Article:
Posts Tagged ‘The Enlightenment’


Have you thought about the extent that current philosophical trends have impacted your life, without your being aware of it?

The significance of these observations for our study is that the same is true today. The influence of philosophy on the day-to-day lives of the people is by far not negligible, and this is even more true for Christians. . . . For the Christian, philosophy is communicated to the congregation through the pulpit. Pastors read and study and attempt to keep up on current events.  But it is precisely in the books, journals, and magazines they read that philosophy is communicated to them and through them to their congregations—and this happens today, as it did leading up to the Enlightenment, without any realization that it is going on. In terms of a basic principle we might say, the less familiar we are with philosophy, the more likely it is to influence us without our being aware.

— Historian Jonathon Israel, as quoted by Bill Pratt

via Why Should Christians Study Philosophy? | Tough Questions Answered.

simul iustus et peccator, 


Eric Adams 

Rossville, GA


C. S. Lewis

C. S. Lewis (Photo credit: sfjalar)

“The other big reversal which I spoke about is addressed by Lewis in this fashion: “The ancient man approached God or even the gods as the accused person approaches his judge. For the modern man the roles are reversed. He is the judge: God is in the dock. He is quite a kindly judge: if God should have a reasonable defence for being the god who permits war, poverty and disease, he is ready to listen to it. The trial may even end in God’s acquittal. But the important thing is that Man is on the Bench and God in the Dock.”

Yes, instead of God sitting in judgment over mere man, we have thought it fit to make him accountable to us. It is all a part of man’s rebellion against God, but it has become more pronounced of late. Just consider the issue of theodicy as an example. Even the term itself is quite recent.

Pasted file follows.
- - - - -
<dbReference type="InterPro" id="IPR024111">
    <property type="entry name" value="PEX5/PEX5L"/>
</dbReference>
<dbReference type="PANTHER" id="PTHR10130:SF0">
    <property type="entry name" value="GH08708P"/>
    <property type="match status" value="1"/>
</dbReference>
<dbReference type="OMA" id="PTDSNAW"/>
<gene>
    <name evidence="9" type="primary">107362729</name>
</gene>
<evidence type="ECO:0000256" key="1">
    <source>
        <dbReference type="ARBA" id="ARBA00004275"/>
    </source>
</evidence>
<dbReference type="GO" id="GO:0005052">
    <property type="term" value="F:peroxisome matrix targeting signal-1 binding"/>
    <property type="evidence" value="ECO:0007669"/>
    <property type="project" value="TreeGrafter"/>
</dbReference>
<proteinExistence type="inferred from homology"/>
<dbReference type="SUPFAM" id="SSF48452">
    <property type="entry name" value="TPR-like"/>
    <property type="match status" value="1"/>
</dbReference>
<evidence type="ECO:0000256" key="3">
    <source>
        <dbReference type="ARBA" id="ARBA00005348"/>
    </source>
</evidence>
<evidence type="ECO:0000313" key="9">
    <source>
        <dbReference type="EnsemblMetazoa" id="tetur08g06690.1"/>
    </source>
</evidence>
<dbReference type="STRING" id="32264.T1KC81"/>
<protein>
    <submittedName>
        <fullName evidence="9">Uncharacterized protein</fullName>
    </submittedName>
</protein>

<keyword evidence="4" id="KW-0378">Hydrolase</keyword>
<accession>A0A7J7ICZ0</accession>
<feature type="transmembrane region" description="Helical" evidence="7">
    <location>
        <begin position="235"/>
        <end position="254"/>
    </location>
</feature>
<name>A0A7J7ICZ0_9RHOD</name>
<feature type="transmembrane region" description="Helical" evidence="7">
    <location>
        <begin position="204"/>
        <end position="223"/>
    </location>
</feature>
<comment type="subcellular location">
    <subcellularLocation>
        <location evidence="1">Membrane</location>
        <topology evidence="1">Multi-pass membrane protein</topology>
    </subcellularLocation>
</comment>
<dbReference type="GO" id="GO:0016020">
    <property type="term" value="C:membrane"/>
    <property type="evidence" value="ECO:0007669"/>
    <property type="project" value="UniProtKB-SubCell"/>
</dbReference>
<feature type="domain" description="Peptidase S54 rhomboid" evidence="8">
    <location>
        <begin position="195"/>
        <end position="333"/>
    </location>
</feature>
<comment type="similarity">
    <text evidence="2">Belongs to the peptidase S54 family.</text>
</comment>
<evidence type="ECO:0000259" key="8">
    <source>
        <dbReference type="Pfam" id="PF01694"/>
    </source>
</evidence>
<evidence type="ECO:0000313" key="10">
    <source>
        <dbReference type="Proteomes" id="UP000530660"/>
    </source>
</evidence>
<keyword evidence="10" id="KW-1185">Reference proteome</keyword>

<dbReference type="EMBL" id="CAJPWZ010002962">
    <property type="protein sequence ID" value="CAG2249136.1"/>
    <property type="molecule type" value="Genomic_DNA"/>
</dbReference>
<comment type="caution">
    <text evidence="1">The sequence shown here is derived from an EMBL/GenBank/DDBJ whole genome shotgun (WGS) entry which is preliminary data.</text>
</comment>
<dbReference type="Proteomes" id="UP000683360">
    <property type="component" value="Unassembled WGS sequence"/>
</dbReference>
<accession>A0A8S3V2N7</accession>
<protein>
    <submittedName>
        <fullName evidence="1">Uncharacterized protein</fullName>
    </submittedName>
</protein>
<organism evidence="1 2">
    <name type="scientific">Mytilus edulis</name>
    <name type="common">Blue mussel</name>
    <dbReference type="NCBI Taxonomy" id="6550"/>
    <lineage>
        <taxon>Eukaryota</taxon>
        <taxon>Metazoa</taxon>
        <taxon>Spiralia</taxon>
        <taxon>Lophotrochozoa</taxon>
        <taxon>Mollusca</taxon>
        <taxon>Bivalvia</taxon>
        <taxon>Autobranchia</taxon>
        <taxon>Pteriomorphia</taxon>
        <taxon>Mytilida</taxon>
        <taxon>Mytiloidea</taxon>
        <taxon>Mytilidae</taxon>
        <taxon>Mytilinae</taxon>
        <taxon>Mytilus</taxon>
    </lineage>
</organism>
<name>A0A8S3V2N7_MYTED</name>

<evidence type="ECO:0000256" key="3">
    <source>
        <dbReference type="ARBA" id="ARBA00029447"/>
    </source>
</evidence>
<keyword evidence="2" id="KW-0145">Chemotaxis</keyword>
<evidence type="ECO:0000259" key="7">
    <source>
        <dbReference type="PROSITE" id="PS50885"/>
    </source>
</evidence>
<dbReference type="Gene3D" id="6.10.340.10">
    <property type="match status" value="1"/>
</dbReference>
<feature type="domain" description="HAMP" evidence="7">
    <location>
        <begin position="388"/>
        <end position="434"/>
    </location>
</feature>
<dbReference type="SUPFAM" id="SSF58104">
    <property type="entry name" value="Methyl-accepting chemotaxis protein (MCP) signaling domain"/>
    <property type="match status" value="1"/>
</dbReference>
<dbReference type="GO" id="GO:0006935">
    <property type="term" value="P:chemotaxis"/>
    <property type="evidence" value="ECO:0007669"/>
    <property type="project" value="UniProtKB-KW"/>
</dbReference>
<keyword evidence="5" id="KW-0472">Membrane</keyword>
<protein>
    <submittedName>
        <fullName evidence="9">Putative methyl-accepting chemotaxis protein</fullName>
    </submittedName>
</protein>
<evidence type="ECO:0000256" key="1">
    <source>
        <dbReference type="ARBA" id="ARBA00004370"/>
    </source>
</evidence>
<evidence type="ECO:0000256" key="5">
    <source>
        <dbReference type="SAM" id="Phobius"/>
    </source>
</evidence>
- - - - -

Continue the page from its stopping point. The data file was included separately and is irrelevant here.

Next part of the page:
It has to do with why God allows suffering and evil, and it speaks about justifying the ways of God to man. It seems that the German philosopher Leibniz 1646-1716 first used this term, and it has since come to mean making God answerable to charges of

Gottfried Wilhelm Leibniz (July 1, 1646 – Nove...

Gottfried Wilhelm Leibniz (July 1, 1646 – November 14, 1716) (Photo credit: 1way2rock)

complicity in evil.

But prior to the Enlightenment, suffering was normally viewed as a problem for man, not as a problem for God. That is, God was not put in the dock, forced to give an account of himself. But all that has changed in the past few centuries, and whenever some disaster strikes, we demand of God an immediate and satisfying explanation.”

via God, Man, and the Great Reversal » Bill Muehlenberg’s CultureWatch.


“This year, as alluded to several official statements noted above, the anniversary of the Edict of Milan comes at a time when the Christian world (i.e., the Christian population of the world, Christian nations have passed into history) is struggling to maintain the integrity of Christian life against the Enlightenment and its consequences. The hard persecutions of the French Revolution and the much more ominous and overwhelming threat of communism seemed to have been decisively overcome in 1989. But the Enlightenment’s de-Christianization has returned in the attempt by secularists to legally eradicate religion from public life, and to legally require acceptance of the sexual revolution in general and homosexuality in particular. In a wide ranging attack affecting numerous areas of the lives of the Christian citizens of western societies, from the right to wear religious dress or symbols in public, to the right to educate and discipline children in line with their parent’s beliefs and convictions, to the legal requirement to provide goods and services that facilitate homosexuality as part of civil rights law, to the right of religious organizations to hire and fire employees by their own religious standards, Christian life is under grave threat in much of the West, and ironically, mostly in those parts that never knew communist rule.”

Via Juicy Ecumenism

Simul iustus et peccator,